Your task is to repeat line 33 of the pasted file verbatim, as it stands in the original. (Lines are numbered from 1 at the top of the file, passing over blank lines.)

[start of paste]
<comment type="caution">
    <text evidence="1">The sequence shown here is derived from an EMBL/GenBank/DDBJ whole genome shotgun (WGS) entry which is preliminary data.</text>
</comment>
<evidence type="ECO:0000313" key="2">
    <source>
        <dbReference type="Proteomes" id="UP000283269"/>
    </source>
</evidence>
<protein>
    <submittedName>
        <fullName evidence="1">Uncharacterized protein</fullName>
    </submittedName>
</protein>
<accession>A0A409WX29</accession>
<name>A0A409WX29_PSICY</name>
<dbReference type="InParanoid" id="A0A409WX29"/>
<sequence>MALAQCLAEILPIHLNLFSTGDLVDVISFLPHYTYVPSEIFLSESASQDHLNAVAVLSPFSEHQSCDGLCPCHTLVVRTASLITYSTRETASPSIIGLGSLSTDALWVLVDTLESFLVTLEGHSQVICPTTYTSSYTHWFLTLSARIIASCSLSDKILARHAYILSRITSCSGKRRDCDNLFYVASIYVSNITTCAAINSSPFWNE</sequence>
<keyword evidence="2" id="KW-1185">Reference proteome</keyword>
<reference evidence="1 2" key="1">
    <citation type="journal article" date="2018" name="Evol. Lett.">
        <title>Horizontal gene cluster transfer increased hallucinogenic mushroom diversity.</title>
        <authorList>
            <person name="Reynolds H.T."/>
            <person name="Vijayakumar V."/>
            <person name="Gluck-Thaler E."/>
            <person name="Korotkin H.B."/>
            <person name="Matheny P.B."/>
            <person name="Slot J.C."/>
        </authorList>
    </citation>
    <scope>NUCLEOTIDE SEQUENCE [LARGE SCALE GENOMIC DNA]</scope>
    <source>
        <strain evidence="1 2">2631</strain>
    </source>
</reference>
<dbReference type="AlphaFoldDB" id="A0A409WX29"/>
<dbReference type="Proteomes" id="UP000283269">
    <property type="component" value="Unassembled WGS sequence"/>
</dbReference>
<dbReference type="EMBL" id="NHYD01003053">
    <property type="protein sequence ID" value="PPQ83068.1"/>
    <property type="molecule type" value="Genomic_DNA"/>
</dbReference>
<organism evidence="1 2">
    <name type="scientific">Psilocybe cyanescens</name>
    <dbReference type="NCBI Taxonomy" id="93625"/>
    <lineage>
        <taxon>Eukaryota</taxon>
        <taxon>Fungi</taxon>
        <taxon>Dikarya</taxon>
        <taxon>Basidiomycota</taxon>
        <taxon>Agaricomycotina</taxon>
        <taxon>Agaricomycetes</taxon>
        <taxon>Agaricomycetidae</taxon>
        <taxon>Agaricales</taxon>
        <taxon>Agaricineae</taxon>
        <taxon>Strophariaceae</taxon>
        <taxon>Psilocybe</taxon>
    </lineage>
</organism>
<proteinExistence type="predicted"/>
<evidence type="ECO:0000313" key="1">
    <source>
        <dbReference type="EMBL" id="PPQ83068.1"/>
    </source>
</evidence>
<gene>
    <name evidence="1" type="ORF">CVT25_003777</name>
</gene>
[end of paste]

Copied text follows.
        <strain evidence="1 2">2631</strain>